Hampshire Trading Standards

Legislation enforced by Trading Standards

Agriculture/Animal Health

Agricultural Produce (Grading and Marking) Acts 1928 and 1931

This legislation controls the use of grade designation marks for agricultural produce, which as well as crops and eggs, also includes fish. At the moment, there are no prescribed marks in use on agricultural produce, so there is no enforcement role under this legislation. The Act is kept on the statute book for use in an emergency, when regulations might be issued to control the quality of agricultural produce. Fresh horticultural produce is not covered by this Act.

Agriculture Act 1970

Agriculture in Hampshire is an important aspect of its economy. Farmers spend a large portion of their capital on feeding stuffs for their animals and fertilisers for their crops. Any deficiencies of vital ingredients or additions of deleterious ingredients, can have disastrous effects on animals and crops. At best, development is retarded, at worst, animals and crops are lost.

The Agriculture Act and the Regulations made under it, give this Service powers to sample from feed mills, farms and retailers. The legislation lays down strict controls on composition and labelling of fertilisers and feeding stuffs. Most of the sampling is carried out at the mills by Trading Standards Officers. Any samples that are found to be outside the limits of variance and to the prejudice of the purchaser, may result in the producer being prosecuted.

In recent years, pet food has been brought under the control of the Act and again, this is monitored by sampling.

Agriculture (Miscellaneous Provisions) Act 1968

This Act is sometimes used by this Service in welfare cases, instead of the Protection of Animals Act 1911. On occasions, it is used to support cases brought under the 1911 Act. It is particularly useful where large numbers of animals are involved, as the offences are worded to cover more than one animal. It can only be used where the offence occurred on agricultural land.

The offences provide for two levels of suffering, the more serious offence being "causing unnecessary pain" and the less serious, "causing unnecessary distress". In cases of neglect, the offence of "causing unnecessary distress" is usually used, leaving the offence of "causing unnecessary pain" for cases of wanton cruelty.

It is much easier to prove distress than it is to prove pain.

Animal Health Act 1981

Farming is of vital importance to this country and to Hampshire. Any outbreak of a contagious disease amongst farm animals is a serious blow to the farming community. One disease which is dreaded by all the community, not just farmers, is rabies. With our long coastline, numerous creeks, harbours and marinas, Hampshire is in the front line in the fight to keep rabies out of Britain.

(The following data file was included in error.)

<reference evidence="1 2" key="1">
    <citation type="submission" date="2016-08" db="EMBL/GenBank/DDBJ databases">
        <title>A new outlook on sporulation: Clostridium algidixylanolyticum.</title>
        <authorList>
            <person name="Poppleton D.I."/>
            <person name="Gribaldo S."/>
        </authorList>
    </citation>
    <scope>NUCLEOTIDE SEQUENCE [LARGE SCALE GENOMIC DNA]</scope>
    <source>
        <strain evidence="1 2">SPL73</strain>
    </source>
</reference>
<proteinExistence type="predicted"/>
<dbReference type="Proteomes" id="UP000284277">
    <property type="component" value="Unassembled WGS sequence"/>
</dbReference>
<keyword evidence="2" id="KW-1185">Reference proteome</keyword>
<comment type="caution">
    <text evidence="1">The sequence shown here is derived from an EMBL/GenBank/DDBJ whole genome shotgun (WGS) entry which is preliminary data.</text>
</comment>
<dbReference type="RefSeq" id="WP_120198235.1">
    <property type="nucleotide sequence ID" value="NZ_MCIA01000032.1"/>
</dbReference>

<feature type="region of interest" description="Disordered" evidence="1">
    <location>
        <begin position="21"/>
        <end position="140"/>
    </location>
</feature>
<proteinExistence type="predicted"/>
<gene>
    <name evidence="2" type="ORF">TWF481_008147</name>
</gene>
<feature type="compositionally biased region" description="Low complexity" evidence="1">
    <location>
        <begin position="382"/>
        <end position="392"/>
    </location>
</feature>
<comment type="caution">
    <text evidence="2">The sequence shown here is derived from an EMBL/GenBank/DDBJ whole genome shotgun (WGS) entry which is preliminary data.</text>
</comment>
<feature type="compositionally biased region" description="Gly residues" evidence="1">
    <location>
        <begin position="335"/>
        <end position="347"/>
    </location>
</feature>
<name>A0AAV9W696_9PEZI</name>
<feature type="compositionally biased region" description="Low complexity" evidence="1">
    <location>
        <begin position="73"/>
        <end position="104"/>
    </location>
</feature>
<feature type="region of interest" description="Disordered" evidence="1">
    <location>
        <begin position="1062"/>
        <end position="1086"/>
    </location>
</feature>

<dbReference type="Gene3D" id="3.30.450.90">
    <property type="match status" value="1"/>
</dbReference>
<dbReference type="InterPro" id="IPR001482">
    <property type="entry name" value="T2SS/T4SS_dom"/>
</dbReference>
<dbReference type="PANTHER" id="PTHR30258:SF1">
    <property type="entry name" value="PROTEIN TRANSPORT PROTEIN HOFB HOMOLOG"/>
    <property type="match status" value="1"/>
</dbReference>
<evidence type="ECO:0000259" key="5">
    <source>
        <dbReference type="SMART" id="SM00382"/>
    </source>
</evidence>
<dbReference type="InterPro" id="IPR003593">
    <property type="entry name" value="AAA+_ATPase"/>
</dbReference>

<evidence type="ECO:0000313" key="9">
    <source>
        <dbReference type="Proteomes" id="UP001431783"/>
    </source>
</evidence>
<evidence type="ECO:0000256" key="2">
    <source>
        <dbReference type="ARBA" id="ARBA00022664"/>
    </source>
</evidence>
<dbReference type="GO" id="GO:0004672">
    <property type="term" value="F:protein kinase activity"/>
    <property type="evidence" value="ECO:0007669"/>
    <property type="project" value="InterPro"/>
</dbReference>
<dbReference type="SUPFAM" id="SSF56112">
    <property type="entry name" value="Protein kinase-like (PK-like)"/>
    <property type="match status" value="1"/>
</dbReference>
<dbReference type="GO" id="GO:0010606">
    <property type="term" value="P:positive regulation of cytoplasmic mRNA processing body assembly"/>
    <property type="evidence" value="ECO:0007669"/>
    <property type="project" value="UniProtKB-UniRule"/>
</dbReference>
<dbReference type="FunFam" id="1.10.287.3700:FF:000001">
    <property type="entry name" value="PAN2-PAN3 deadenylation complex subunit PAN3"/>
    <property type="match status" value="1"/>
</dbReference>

The Animal Health Act, the Orders made under it and other Disease control Regulations, aim to control the spread of diseases and to eventually eradicate them. This is done by controlling the identification and movements of animals and isolating areas where disease is confirmed. The Act has strict controls on the import of animals, which include import licences and strict quarantine controls.

Animal Welfare Act 2006

The welfare of animals is a matter of wide public concern. Animals kept for production or as pets or companion animals are entitled to be treated in a manner in keeping with the health, welfare and needs.

The Animal Welfare Act and the Codes of Practice made under it provide control on the levels of welfare and farming practice. Animal Health and Welfare Inspectors work in conjunction with DEFRA Animal Health to ensure that livestock are properly cared for in accordance with the legal requirements.

Dogs Act 1906

This Act, amongst other things, creates an offence for leaving the carcase of cattle on agricultural land where dogs can gain access. The defendant has to have knowledge of the carcase, so if an animal dies without the farmer being aware, he does not commit an offence.

Leaving carcases in fields creates a real risk of spreading disease; foxes and dogs can disperse bits of the carcase over a wide area. If the animal were infected with a notifiable disease, this could be spread to neighbouring farms.

Feed Hygiene and Enforcement (England) Regulations

Safe feed is the cornerstone for a safe food chain both within Hampshire and throughout the United Kingdom. Historically a number of food scares, such as BSE or Mad Cow disease, have been traced to animal feed production.

The feed hygiene and enforcement regulations provide additional controls on the animal feed industry from the feed mill to the farm feeding animals in order to minimise the chances of similar issues occurring again and to provide powers for dealing with any that may arise. Feed Businesses are required to be approved or registered with the Local Authority and to comply with appropriate levels of hygiene controls depending on the nature of the business and the feed produced.

The regulations also control unsafe and misleading marketing of feed for farmed animals.

Performing Animals (Regulation) Act 1925

Requires that anyone who keeps or trains animals for public performance (ie. circus or films) needs to be licensed by Regulatory Services.

Protection of Animals Act 1911